Displaying items by tag: rates

Tuesday, 18 June 2024 06:13

Newest Inflation Data Fueling Bull Rally

Declining inflation rates have ignited a bullish frenzy in the equity markets after a turbulent start to 2024. Financial experts highlight the pivotal role played by waning price pressures in propelling the recent stock market surge. 

 

Fueled by promising inflation trends and the burgeoning artificial intelligence sector, analysts have revised their year-end targets upwards for major stock indices like the S&P 500. Consecutive record highs across key benchmarks reflect investors' optimism, bolstered by lower-than-anticipated inflation readings. 

 

Economists interpret the recent data as a harbinger of potential interest rate cuts, marking significant progress towards the Federal Reserve's 2% inflation target. While the Fed projects a solitary rate reduction in 2024, market sentiment leans towards two cuts.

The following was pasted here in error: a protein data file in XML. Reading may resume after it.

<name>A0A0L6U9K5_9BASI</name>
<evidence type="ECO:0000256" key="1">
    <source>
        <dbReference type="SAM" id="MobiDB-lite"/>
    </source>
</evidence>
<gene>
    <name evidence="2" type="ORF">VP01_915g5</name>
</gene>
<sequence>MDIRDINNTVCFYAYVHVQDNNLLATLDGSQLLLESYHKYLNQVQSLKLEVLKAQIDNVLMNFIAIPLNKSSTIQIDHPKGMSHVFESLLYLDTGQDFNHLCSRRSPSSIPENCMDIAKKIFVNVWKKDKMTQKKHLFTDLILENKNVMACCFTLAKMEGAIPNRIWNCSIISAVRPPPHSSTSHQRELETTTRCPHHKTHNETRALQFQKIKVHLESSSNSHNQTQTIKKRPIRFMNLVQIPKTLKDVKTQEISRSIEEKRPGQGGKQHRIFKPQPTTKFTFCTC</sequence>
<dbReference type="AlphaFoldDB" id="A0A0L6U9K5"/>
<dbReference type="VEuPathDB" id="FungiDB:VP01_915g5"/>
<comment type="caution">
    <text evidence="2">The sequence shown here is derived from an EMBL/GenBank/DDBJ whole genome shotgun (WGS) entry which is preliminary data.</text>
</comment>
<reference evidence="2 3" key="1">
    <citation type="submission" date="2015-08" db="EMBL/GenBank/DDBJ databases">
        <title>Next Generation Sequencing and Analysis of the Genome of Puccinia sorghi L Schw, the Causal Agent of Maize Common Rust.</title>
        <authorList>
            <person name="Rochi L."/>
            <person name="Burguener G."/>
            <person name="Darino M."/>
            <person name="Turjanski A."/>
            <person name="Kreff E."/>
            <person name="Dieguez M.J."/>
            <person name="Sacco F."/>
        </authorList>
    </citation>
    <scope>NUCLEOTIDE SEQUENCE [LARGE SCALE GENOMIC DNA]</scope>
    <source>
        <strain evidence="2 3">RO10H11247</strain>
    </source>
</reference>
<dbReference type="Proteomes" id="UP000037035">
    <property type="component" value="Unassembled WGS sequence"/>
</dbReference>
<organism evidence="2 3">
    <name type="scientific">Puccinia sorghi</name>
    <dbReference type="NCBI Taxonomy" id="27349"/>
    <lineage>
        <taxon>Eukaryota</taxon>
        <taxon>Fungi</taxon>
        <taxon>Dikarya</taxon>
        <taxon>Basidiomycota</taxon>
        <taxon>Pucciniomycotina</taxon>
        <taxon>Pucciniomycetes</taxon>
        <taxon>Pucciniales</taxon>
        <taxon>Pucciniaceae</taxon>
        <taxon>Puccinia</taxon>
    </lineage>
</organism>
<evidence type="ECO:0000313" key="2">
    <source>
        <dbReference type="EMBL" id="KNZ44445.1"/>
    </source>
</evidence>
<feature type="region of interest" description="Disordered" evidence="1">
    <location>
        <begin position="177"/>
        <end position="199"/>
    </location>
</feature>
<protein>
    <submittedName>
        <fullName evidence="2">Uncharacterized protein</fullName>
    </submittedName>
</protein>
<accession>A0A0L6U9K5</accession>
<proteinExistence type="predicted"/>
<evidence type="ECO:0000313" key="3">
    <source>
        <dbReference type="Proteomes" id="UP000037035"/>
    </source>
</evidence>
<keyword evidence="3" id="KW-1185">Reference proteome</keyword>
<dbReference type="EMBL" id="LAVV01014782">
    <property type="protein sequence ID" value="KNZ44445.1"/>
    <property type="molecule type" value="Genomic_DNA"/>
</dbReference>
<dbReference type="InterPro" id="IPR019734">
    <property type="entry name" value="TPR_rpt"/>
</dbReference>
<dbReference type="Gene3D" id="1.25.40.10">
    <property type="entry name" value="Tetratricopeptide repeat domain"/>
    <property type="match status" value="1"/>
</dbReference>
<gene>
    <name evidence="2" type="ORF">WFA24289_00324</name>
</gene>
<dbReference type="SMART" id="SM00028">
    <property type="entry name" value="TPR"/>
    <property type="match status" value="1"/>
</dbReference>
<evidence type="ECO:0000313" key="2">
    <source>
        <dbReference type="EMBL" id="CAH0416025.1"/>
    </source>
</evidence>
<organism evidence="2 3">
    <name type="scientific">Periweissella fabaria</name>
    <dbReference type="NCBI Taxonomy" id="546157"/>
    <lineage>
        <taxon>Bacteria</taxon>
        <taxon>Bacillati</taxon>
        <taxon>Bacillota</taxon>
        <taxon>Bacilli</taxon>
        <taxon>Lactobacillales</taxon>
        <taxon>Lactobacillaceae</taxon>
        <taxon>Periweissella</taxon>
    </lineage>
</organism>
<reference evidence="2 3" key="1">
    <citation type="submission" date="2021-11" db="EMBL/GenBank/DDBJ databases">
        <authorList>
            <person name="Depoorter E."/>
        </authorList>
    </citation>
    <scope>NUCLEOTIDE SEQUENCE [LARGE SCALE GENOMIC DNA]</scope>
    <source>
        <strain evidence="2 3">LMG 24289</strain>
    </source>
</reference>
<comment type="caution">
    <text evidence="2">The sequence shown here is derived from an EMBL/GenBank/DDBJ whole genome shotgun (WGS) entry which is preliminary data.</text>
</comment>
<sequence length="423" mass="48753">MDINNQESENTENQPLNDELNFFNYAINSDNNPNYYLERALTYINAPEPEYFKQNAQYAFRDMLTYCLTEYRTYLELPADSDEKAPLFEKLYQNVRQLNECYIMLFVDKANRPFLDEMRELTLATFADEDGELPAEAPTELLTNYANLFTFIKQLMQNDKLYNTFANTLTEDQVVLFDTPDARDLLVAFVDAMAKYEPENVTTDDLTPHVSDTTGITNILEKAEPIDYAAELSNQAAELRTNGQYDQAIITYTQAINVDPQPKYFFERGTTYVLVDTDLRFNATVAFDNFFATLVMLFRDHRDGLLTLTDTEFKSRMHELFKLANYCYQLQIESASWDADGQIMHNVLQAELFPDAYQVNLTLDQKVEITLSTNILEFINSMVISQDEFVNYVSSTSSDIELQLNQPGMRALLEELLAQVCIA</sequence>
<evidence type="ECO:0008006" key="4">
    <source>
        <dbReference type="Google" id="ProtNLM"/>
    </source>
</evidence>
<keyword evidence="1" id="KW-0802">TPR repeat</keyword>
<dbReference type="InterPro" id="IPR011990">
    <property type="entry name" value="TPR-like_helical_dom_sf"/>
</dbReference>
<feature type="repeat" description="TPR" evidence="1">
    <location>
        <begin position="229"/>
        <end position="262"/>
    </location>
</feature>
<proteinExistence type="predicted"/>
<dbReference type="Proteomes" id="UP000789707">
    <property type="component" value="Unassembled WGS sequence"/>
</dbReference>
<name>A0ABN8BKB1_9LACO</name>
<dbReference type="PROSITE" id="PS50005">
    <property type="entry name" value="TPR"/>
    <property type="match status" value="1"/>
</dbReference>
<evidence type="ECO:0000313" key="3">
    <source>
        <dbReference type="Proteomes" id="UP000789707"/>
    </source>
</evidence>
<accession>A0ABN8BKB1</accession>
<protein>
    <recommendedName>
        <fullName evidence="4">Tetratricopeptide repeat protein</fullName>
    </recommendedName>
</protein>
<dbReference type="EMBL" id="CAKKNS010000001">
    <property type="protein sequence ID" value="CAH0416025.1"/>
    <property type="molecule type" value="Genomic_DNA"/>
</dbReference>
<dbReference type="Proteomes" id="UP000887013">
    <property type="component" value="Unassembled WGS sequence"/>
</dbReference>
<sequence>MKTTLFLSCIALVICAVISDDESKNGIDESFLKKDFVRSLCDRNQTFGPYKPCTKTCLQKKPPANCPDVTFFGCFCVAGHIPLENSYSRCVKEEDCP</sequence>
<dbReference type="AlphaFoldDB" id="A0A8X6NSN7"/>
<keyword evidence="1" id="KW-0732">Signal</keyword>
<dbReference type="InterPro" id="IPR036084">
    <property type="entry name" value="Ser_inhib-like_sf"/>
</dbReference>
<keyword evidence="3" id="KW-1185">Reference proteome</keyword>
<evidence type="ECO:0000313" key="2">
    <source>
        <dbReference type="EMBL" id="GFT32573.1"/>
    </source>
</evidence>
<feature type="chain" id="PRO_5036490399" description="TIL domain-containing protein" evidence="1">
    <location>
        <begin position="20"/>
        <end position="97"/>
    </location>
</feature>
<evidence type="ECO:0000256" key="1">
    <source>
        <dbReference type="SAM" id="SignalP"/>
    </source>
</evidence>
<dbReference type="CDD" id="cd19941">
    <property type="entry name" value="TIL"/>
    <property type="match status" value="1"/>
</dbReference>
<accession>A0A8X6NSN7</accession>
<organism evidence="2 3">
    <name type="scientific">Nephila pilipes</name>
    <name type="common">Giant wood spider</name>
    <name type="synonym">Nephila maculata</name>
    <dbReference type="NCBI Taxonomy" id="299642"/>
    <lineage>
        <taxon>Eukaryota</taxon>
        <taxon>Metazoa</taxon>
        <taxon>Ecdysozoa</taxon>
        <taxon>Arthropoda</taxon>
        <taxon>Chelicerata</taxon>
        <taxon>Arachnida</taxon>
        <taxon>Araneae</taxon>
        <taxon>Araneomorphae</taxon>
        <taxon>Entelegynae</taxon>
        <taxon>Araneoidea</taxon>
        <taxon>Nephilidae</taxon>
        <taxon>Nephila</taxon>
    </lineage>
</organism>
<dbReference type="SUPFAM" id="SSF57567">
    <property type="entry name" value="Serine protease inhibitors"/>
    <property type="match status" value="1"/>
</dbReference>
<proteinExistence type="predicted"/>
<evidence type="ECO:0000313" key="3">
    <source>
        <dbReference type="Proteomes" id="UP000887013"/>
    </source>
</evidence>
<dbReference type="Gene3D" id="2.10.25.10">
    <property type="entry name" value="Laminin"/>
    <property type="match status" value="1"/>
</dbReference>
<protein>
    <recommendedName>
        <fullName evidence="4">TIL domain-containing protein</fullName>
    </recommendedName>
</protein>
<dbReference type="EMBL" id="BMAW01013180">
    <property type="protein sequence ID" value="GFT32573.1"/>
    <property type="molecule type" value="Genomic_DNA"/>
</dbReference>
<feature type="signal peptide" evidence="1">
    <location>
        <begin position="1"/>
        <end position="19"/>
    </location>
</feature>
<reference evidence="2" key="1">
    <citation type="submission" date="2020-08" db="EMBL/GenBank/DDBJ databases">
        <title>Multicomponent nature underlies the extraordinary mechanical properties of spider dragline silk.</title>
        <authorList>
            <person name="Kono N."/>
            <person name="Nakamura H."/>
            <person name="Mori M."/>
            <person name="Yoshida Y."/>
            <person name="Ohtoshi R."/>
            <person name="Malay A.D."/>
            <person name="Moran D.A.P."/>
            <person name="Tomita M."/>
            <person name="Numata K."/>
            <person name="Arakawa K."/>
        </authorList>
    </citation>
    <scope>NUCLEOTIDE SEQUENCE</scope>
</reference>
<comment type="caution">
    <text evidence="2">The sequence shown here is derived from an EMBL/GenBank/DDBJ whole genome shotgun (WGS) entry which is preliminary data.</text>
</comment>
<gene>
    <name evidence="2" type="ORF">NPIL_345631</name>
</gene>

Finsum: The key will be how many cuts, if rates fall the cap to the market is very high.

Published in Wealth Management
Thursday, 13 June 2024 17:59

A New Trend in Private REITs

While commercial properties values have struggled mightily this year KKR is trying to instill shareholder confidence in its $1.2 billion private real estate investment trust. KREST’s struggles are not in isolation as many REITS have faced a two-year downturn due to rising interest rates and decreased investor capital. 

 

To counteract this, KKR announced a shareholder priority plan involving the potential cancellation of up to 7.7 million KREST shares if the net asset value per share drops below $27 by June 2027. This move would increase per-share value by reducing the number of outstanding shares. Additionally, KKR affiliates will inject $50 million of new capital into KREST, demonstrating their commitment to the trust and the real estate market.

 

 KKR's strategy mirrors actions taken by Blackstone last year, aiming to protect non-KKR shareholders from short-term declines while allowing them to benefit from potential real estate recoveries.


Finsum: While commercial real estate has most likely bottomed out, its still tough to say if it will ever recover or if this is the new normal. 

Published in Eq: Real Estate
Saturday, 08 June 2024 12:08

Worries of a Crisis in Commercial Real Estate